– Trying to Reconnect with Friend ... or More?


A: My dear letter writer, where is your girlfriend? Do you have a significant other? Are you officially single?

You keep telling us that your relationship is "ending," but ... is it over? Because if not, there's no reason to even think about this other woman. She's not just a platonic friend. She's a woman you hope to pursue.

My guess is that your "friend" felt bad for confessing her feelings, and then decided it would be best to sever ties and keep her distance. But then you went and rang her doorbell, waited on her front porch, and hid under an umbrella like a character in a romantic comedy (or horror film). I know that wasn't your intention, but that’s how it went down.

I truly believe that she's more upset out about the girlfriend than the calling/umbrella stalking. You weren't up front with her and she got a bad vibe. That's understandable.

All you can do is leave her alone. You've tried to make this better and she told you that she's just getting more and more uncomfortable. Meanwhile, she hasn't set any understandable boundaries. She ran away (who does that?) and then expected you to read her mind. Perhaps this isn't such a big loss.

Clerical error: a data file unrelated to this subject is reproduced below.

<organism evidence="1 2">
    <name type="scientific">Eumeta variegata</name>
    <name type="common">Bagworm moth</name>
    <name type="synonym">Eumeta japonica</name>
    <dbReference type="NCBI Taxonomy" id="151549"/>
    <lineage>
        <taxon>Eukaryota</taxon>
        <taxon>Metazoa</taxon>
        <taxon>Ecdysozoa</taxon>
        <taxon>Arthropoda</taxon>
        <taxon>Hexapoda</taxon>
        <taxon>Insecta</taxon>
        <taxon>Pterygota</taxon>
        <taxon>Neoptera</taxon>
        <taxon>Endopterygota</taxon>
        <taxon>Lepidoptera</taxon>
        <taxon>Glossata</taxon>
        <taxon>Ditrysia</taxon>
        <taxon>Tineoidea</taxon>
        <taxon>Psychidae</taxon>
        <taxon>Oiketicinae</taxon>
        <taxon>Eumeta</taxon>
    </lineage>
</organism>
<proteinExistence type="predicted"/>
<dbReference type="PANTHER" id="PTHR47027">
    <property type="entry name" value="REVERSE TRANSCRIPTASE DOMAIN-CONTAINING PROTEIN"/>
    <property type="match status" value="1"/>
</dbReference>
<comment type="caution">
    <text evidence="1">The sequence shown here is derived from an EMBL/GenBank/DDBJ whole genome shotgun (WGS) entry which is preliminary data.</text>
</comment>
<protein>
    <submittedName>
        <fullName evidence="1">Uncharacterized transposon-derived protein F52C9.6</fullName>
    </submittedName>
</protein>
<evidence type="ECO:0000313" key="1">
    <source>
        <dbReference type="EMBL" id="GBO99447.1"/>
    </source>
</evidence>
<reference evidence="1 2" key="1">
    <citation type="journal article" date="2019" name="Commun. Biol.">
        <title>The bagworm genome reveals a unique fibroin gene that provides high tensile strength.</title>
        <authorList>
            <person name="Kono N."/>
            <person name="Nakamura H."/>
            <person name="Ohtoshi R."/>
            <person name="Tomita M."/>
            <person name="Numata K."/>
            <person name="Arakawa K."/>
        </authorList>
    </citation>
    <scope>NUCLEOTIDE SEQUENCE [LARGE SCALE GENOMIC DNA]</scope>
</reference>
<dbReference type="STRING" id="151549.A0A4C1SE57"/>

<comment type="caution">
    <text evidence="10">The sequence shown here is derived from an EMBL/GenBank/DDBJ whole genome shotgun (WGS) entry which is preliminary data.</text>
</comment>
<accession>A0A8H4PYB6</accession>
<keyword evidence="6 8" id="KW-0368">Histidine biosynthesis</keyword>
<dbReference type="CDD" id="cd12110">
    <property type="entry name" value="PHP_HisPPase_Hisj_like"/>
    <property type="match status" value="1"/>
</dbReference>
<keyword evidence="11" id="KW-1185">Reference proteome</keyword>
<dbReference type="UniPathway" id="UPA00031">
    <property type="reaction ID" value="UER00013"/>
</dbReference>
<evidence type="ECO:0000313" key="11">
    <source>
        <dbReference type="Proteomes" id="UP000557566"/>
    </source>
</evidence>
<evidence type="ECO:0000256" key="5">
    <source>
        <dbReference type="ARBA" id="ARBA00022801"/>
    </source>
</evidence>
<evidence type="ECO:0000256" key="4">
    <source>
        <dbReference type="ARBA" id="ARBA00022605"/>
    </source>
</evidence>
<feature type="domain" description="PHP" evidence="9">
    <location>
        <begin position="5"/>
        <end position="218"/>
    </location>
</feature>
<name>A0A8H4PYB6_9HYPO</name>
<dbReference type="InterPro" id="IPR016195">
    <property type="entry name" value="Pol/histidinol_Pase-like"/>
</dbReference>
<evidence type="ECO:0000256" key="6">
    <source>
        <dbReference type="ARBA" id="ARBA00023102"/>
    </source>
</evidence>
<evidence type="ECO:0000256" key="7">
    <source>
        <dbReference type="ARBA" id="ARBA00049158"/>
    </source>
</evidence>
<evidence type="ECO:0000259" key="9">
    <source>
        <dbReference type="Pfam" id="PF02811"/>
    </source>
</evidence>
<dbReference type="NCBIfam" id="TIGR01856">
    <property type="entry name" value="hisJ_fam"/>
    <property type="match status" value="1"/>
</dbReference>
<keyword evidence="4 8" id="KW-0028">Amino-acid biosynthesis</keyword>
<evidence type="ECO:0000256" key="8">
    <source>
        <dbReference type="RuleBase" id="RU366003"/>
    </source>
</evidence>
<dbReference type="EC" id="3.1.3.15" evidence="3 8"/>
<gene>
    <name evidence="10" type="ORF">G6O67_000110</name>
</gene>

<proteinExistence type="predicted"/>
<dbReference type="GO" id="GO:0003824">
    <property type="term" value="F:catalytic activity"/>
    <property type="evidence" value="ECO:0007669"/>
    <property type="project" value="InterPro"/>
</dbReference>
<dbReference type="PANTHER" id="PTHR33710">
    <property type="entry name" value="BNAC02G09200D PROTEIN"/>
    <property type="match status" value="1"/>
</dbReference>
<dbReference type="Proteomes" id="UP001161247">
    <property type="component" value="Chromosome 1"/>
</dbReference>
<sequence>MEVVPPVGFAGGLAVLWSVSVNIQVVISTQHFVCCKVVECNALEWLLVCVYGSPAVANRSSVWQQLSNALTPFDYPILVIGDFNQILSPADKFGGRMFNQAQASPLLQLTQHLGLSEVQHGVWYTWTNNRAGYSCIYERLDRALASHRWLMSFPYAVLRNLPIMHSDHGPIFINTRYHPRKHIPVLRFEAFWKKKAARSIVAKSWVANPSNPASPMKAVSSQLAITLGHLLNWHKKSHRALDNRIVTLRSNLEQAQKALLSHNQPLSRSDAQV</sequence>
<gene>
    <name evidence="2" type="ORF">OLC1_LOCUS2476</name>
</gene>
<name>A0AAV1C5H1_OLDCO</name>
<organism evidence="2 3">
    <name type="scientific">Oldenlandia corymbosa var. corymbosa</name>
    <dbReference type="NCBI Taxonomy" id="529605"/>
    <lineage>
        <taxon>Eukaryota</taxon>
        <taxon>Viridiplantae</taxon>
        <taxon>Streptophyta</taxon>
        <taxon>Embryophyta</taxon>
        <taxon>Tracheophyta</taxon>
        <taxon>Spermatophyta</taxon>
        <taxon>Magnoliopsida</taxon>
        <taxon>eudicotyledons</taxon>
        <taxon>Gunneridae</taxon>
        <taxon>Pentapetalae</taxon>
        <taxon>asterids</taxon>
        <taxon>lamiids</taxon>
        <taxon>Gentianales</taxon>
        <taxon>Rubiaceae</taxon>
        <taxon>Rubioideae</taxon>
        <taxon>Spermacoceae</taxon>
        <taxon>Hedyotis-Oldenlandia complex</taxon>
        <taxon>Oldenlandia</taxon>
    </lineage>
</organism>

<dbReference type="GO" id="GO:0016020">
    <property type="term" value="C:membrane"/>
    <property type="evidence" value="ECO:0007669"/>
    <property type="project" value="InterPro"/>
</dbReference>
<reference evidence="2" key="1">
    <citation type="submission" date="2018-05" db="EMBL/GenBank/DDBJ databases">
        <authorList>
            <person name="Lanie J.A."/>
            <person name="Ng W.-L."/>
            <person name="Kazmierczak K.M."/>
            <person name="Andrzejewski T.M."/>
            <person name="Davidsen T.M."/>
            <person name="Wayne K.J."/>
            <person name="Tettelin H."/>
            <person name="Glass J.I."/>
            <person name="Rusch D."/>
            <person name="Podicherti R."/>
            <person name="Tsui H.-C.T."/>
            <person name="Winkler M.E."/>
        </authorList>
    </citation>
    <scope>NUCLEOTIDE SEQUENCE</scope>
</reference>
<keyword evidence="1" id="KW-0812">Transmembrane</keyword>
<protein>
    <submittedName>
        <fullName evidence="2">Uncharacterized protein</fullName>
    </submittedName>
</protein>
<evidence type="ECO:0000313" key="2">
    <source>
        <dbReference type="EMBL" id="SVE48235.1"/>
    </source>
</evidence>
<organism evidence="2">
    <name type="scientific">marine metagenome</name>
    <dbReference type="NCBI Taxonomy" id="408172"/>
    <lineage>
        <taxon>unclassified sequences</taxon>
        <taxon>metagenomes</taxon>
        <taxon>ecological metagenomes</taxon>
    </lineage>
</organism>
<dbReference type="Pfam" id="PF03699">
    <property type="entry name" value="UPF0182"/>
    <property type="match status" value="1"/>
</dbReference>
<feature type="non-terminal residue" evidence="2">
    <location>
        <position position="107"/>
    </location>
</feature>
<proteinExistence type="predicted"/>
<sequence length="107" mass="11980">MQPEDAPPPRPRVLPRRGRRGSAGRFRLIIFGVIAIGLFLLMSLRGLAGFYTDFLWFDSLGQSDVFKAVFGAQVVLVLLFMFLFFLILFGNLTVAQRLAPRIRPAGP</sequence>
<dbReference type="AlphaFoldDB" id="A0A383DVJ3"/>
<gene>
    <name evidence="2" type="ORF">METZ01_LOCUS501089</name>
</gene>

The lesson here that you must be honest (about the state of your relationship), clear (you kept pretty silent during that dinner), and respectful.

It seems that you're focusing on the wrong woman right now. Because again, I just have to ask, where is your girlfriend? The first line of your letter is upsettingly present tense.

Readers? What happened here? Where is the girlfriend? Is the friend to blame? Is she overreacting about the rain incident? Help.


– Meredith


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ABOUT LOVE LETTERS: Welcome to Love Letters, the place for love advice (giving and getting). Globe relationship columnist Meredith Goldstein and Boston.com readers are ready to take your letters and tell you what's what. Have a question? Click here to submit or email us at loveletters@boston.com.
Blogger Meredith Goldstein

Meredith Goldstein is a Boston Globe columnist who follows relationship trends and entertainment. She offers daily advice on Love Letters — and welcomes your comments. Meredith is also the author of "The Singles," a novel about complicated relationships. Follow Meredith at www.meredithgoldstein.netand on Twitter. Love Letters can be found in the print edition of The Boston Globe every Saturday in the G section.